Author(s): Smith MA, Smith MA
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Abstract The role of oxidative stress in the pathogenesis of Alzheimer disease has gone from epiphenomena to phenomena. This transition, from disregarded to accepted theory, started in the early-mid 1990s and was accelerated by a number of reports in the literature showing that redox-active sources of transition metals, such as iron, were increased in the brain at early stages of disease. As such, it became apparent that not only was there damage but, more importantly, the machinery to exact such damage was ever present. In this review, the author chronicles his personal perspective on the past, present, and future of oxidative stress in Alzheimer disease.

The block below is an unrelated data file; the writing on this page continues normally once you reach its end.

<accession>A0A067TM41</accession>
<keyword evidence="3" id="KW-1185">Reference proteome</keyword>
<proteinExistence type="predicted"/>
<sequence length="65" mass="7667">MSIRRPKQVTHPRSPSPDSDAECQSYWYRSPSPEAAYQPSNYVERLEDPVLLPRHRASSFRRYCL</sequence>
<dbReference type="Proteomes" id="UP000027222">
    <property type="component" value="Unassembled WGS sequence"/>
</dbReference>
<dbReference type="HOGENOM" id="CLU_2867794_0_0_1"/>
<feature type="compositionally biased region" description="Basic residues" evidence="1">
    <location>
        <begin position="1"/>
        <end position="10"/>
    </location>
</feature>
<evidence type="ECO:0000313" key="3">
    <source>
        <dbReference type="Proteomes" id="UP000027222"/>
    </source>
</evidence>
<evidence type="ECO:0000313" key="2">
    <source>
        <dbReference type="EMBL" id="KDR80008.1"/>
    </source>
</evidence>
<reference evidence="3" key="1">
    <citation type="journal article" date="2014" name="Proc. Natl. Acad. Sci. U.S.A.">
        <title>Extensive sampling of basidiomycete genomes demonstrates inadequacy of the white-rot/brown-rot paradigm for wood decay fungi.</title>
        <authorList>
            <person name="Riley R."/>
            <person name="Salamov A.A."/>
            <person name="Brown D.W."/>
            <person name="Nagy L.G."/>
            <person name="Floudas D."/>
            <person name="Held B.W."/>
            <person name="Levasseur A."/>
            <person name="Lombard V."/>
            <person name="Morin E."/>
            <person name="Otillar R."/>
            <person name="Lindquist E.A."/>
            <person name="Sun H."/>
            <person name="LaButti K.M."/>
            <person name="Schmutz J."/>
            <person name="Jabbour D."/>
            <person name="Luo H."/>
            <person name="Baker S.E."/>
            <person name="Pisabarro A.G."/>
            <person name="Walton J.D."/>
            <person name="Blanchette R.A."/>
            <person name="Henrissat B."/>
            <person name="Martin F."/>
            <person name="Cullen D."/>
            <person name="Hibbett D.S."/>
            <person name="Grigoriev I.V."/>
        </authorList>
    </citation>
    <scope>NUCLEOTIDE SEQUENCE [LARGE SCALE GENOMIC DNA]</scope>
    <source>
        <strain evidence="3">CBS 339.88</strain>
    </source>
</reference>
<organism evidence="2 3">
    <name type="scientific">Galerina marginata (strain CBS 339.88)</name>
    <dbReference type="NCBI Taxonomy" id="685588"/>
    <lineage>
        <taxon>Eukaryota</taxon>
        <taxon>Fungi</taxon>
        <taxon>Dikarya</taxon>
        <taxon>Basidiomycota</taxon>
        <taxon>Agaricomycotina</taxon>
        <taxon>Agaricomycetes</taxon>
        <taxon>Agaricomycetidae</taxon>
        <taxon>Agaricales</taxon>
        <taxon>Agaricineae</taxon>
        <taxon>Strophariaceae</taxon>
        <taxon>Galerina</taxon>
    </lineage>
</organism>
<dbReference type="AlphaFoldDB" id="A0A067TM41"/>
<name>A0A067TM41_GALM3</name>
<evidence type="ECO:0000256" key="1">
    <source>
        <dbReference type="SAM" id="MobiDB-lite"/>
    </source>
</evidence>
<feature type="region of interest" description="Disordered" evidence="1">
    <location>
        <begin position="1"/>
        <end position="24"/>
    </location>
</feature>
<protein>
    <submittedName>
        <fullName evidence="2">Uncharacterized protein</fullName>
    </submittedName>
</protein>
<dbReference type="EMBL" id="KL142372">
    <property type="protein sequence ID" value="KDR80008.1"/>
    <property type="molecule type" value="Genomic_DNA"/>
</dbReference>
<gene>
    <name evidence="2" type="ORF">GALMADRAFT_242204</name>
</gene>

This article was published in J Alzheimers Dis
and referenced in Journal of Alzheimers Disease & Parkinsonism